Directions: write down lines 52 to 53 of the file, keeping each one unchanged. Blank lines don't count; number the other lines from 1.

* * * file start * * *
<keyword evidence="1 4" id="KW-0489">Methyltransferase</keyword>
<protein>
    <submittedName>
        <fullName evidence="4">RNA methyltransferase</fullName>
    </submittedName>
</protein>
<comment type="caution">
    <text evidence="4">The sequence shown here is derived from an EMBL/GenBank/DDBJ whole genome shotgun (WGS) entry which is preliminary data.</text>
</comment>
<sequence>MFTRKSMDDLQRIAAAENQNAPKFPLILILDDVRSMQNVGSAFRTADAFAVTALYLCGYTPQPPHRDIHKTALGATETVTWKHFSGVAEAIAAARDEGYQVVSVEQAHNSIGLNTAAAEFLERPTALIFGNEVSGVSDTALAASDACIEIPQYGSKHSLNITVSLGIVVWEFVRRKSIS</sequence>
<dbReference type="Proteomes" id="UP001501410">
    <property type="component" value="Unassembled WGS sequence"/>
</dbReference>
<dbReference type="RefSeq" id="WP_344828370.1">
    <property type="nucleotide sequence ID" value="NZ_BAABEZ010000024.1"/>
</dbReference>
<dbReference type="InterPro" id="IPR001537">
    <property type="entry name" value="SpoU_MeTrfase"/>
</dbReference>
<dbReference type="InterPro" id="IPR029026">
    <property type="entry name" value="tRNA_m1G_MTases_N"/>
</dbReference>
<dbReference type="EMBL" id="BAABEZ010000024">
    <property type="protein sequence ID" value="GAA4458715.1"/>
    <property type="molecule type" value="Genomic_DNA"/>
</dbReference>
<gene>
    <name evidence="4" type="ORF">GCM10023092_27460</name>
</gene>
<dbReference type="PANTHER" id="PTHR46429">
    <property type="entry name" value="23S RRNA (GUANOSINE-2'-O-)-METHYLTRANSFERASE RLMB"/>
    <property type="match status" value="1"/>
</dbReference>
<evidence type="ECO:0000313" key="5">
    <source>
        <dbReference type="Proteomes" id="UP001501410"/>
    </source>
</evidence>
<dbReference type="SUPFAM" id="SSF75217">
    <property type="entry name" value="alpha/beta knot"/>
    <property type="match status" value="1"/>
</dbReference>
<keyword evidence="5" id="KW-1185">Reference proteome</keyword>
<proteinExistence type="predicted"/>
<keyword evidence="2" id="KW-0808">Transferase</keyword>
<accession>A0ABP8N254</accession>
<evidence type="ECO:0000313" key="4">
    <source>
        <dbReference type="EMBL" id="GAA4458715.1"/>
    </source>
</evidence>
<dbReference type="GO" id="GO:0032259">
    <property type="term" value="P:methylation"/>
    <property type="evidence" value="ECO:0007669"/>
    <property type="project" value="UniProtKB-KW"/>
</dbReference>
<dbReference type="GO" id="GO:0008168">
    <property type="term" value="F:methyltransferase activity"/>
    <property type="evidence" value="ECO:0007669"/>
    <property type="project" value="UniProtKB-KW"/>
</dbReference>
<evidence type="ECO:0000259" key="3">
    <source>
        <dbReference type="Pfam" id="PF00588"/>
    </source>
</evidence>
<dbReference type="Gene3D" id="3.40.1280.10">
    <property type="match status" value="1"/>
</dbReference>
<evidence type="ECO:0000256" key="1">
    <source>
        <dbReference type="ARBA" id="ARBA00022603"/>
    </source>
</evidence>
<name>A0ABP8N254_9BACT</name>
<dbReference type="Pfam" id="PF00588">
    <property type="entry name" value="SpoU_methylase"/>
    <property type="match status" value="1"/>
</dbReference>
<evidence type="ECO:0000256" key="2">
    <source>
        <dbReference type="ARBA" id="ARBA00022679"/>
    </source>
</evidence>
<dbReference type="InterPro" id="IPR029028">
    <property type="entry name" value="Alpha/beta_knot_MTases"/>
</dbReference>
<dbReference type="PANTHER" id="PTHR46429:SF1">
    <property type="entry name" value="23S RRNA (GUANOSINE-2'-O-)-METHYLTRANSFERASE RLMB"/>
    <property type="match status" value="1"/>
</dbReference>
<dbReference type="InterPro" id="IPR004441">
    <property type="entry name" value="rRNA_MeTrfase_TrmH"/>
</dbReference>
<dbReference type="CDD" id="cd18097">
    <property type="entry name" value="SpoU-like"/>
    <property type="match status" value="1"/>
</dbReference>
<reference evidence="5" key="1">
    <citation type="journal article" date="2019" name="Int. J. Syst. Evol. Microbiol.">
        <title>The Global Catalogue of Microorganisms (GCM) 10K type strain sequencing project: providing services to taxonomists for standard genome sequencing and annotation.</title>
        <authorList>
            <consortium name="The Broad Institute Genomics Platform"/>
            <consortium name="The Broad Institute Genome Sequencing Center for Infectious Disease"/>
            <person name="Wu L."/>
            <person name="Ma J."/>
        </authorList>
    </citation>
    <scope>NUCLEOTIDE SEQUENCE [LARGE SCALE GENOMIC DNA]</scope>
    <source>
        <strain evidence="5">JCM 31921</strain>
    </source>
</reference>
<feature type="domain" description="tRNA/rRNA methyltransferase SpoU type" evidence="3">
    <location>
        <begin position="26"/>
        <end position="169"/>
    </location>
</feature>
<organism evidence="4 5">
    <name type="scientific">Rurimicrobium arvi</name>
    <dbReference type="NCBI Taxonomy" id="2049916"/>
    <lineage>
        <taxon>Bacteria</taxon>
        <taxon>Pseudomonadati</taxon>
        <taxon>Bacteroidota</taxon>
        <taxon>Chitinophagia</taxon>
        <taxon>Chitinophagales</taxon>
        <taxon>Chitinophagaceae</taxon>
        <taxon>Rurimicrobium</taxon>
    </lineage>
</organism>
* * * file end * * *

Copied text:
<dbReference type="GO" id="GO:0032259">
    <property type="term" value="P:methylation"/>